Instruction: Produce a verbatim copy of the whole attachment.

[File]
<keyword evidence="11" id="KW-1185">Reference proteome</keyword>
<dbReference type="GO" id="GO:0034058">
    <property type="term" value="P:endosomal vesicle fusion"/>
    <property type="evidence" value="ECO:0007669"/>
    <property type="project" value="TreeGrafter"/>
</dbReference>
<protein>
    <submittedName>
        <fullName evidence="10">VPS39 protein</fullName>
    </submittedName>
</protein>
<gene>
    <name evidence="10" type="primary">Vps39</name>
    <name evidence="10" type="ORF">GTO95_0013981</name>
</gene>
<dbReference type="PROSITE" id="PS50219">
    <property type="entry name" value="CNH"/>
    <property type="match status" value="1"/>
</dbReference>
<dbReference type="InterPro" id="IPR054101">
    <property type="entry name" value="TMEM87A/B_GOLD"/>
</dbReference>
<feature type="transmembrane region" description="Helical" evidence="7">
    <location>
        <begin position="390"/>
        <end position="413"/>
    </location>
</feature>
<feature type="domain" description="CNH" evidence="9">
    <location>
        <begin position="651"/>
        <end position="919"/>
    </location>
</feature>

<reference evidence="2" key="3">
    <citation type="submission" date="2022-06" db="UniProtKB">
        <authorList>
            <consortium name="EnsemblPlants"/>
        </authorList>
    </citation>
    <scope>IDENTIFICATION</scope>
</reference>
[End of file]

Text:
<keyword evidence="11" id="KW-1185">Reference proteome</keyword>
<dbReference type="GO" id="GO:0034058">
    <property type="term" value="P:endosomal vesicle fusion"/>
    <property type="evidence" value="ECO:0007669"/>
    <property type="project" value="TreeGrafter"/>
</dbReference>
<protein>
    <submittedName>
        <fullName evidence="10">VPS39 protein</fullName>
    </submittedName>
</protein>
<gene>
    <name evidence="10" type="primary">Vps39</name>
    <name evidence="10" type="ORF">GTO95_0013981</name>
</gene>
<dbReference type="PROSITE" id="PS50219">
    <property type="entry name" value="CNH"/>
    <property type="match status" value="1"/>
</dbReference>
<dbReference type="InterPro" id="IPR054101">
    <property type="entry name" value="TMEM87A/B_GOLD"/>
</dbReference>
<feature type="transmembrane region" description="Helical" evidence="7">
    <location>
        <begin position="390"/>
        <end position="413"/>
    </location>
</feature>
<feature type="domain" description="CNH" evidence="9">
    <location>
        <begin position="651"/>
        <end position="919"/>
    </location>
</feature>

<reference evidence="2" key="3">
    <citation type="submission" date="2022-06" db="UniProtKB">
        <authorList>
            <consortium name="EnsemblPlants"/>
        </authorList>
    </citation>
    <scope>IDENTIFICATION</scope>
</reference>